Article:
Our algorithm is working as designed. – NOAA NCDC
Recall, in the previous post Skeptical of skeptics: is Steve Goddard right? Politifact assessed Goddards claim as ‘Pants on fire.’
Over the weekend, I informed Politifact that this this issue was still in play, and pointed to my post and Watts’ post. Today, Politifact has posted an update After the Fact, drawing from the blog posts and also additional input from Zeke. They conclude:
In short, as one of the experts in our fact-check noted, the adjusted data set from the government is imperfect and it changes as people work on it. However, the weight of evidence says the imperfections, or errors, have little impact on the broader trends.
Anthony Watts has a new post NCDC responds to identified issues in the USHCN. Apparently the NCDC Press Office sent an official response to Politifact, which Watts obtained:
Are the examples in Texas and Kansas prompting a deeper look at how the algorithms change the raw data?
No – our algorithm is working as designed. NCDC provides estimates for temperature values when:
1) data were originally missing, and
2) when a shift (error) is detected for a period that is too short to reliably correct. These estimates are used in applications that require a complete set of data values.
Watts wrote that NCDC and USHCN are looking into this and will issue some sort of statement. Is that accurate?
Although all estimated values are identified in the USHCN dataset, NCDC’s intent was to use a flagging system that distinguishes between the two types of estimates mentioned above. NCDC intends to fix this issue in the near future.
Did the point Heller raised, and the examples provided for Texas and Kansas, suggest that the problems are larger than government scientists expected?
No, refer to question 1.
Steve Goddard has post on this, entitled Government scientists ‘expected’ the huge problems we found.
From the comments on Watts’ thread, Rud Istvan says:
The answer is in one sense honest: “Our algorithms are working as designed.”
We designed them to maintain zombie stations. We designed them to substitute estimated for actual data. We designed them to cool the past as a ‘reaction’ to UHI.
Wayne Eskridge says:
As a practical matter they have no choice but to defend their process. They will surely lose their jobs if they allow a change that damages the political narrative because that data infects many of the analyses the administration is using to push their agenda.
Wyo Skeptic says:
The Climate at a glance portion of the NCDC website is giving nothing but wonky data right now. Choose a site and it gives you data where the min temp, avg temp and max temp are the same. Change settings to go to a statewide time series and what it does is give you made up data where the average is the same amount above min as max is above avg.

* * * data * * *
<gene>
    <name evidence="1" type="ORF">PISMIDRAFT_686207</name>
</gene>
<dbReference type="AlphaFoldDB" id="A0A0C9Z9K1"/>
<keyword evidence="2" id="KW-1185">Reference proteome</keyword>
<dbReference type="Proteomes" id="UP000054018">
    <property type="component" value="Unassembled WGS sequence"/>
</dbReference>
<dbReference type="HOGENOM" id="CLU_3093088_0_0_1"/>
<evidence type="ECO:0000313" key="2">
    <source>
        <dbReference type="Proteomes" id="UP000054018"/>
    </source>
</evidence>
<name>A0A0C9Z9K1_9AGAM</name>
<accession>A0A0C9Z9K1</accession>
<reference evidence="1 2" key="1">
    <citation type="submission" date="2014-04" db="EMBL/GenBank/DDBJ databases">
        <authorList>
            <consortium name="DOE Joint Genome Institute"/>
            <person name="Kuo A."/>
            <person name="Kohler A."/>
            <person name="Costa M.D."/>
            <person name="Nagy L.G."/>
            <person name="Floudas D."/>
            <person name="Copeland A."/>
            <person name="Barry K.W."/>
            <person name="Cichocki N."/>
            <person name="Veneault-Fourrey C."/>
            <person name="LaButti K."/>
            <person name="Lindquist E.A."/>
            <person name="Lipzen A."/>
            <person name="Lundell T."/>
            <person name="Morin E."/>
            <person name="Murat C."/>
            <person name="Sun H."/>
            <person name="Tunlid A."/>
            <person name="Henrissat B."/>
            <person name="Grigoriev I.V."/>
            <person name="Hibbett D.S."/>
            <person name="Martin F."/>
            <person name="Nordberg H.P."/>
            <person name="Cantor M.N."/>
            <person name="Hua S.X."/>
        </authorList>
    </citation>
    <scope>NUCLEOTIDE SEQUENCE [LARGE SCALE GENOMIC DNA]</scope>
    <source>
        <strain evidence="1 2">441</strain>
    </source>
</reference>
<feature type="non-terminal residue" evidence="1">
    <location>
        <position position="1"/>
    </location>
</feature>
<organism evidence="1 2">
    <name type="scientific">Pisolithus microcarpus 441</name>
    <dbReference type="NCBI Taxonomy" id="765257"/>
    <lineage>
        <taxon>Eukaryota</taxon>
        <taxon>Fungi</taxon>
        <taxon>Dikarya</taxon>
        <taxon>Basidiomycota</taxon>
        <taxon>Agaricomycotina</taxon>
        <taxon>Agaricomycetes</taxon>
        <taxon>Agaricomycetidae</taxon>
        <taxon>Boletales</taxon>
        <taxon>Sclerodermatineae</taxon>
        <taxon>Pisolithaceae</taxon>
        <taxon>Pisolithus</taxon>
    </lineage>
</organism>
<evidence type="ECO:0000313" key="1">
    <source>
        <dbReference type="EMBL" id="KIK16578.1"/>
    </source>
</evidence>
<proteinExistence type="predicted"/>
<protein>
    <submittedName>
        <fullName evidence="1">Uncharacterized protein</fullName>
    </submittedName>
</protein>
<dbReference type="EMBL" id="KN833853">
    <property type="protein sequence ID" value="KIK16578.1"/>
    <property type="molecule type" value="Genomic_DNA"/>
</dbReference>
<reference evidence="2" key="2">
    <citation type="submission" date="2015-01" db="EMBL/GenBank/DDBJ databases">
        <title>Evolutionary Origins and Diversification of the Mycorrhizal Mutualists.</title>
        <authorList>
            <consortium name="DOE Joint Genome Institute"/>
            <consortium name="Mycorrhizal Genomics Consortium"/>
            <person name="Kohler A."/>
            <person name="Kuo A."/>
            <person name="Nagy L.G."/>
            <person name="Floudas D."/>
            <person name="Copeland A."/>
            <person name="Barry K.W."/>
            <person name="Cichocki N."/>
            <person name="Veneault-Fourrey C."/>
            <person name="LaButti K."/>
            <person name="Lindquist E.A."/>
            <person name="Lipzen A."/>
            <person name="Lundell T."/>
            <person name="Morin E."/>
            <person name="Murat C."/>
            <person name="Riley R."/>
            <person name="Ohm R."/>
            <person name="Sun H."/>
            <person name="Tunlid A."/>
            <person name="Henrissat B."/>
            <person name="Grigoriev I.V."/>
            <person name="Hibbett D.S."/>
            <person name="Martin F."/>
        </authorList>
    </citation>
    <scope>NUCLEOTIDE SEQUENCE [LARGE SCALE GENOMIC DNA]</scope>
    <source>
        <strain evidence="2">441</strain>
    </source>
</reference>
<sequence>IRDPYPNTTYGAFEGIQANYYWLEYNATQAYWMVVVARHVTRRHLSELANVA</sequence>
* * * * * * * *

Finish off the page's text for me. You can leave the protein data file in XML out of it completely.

Roy Spencer noticed it first in his blog about Las Vegas. I checked it out of curiosity and it is worse than what he seemed to think. It is totally worthless right now.
As Wayne Eskridge writes, this issue is a political hot potato. I hope that the NCDC scientists are taking this more seriously than is reflected by the statement from the Press Office. I hope that NCDC comes forward with a more meaningful statement in response to the concerns that have been raised.
I’m hoping that we can see a more thorough evaluation of the impact of individual modifications to the raw data for individual stations and regions, and a detailed comparison of Berkeley Earth with the NOAA USHCN data sets. We can look forward to some posts by Zeke Hausfather on this topic.
A new paper has been published by the NOAA group that is unfortunately behind paywall: Improved Historical Temperature and Precipitation Time Series for U.S. Climate Divisions (you can read the abstract on the link). The bottom line is that the results from v2 are much different from v1. Presumably v2 is better than v1, but this large difference reflects the underlying structural uncertainty associated with models to produce fields of surface temperature. When the adjustments are of the same magnitude of the trend you are trying to detect, then the structural uncertainty inspires little confidence in the trends.
NOAA needs to clean up these data sets. Most importantly, better estimates of uncertainty in these data are needed, including the structural uncertainty associated with different methods (past and present) for producing the temperature fields.
UPDATE: Brandon Shollenberger has a very helpful post Laying the Points Out, that clarifies the four different topics related to the USHCN data set that people are talking about/criticizing.